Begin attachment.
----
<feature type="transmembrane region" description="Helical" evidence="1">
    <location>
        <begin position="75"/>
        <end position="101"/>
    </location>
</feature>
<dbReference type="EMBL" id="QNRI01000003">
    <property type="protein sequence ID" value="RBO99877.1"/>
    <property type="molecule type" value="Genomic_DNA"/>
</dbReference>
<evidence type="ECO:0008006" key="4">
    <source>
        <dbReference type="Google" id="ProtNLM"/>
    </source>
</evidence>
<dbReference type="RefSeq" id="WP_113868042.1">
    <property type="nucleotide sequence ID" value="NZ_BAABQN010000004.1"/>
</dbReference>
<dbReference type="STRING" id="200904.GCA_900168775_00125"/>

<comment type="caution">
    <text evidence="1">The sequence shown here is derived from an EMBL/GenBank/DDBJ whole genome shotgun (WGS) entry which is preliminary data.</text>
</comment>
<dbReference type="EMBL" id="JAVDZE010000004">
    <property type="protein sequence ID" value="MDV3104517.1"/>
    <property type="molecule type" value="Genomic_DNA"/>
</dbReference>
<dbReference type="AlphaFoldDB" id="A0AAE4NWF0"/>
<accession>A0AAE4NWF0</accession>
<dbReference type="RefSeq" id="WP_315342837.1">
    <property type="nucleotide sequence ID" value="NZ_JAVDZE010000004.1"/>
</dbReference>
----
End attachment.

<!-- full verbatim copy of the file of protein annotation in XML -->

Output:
<feature type="transmembrane region" description="Helical" evidence="1">
    <location>
        <begin position="75"/>
        <end position="101"/>
    </location>
</feature>
<dbReference type="EMBL" id="QNRI01000003">
    <property type="protein sequence ID" value="RBO99877.1"/>
    <property type="molecule type" value="Genomic_DNA"/>
</dbReference>
<evidence type="ECO:0008006" key="4">
    <source>
        <dbReference type="Google" id="ProtNLM"/>
    </source>
</evidence>
<dbReference type="RefSeq" id="WP_113868042.1">
    <property type="nucleotide sequence ID" value="NZ_BAABQN010000004.1"/>
</dbReference>
<dbReference type="STRING" id="200904.GCA_900168775_00125"/>

<comment type="caution">
    <text evidence="1">The sequence shown here is derived from an EMBL/GenBank/DDBJ whole genome shotgun (WGS) entry which is preliminary data.</text>
</comment>
<dbReference type="EMBL" id="JAVDZE010000004">
    <property type="protein sequence ID" value="MDV3104517.1"/>
    <property type="molecule type" value="Genomic_DNA"/>
</dbReference>
<dbReference type="AlphaFoldDB" id="A0AAE4NWF0"/>
<accession>A0AAE4NWF0</accession>
<dbReference type="RefSeq" id="WP_315342837.1">
    <property type="nucleotide sequence ID" value="NZ_JAVDZE010000004.1"/>
</dbReference>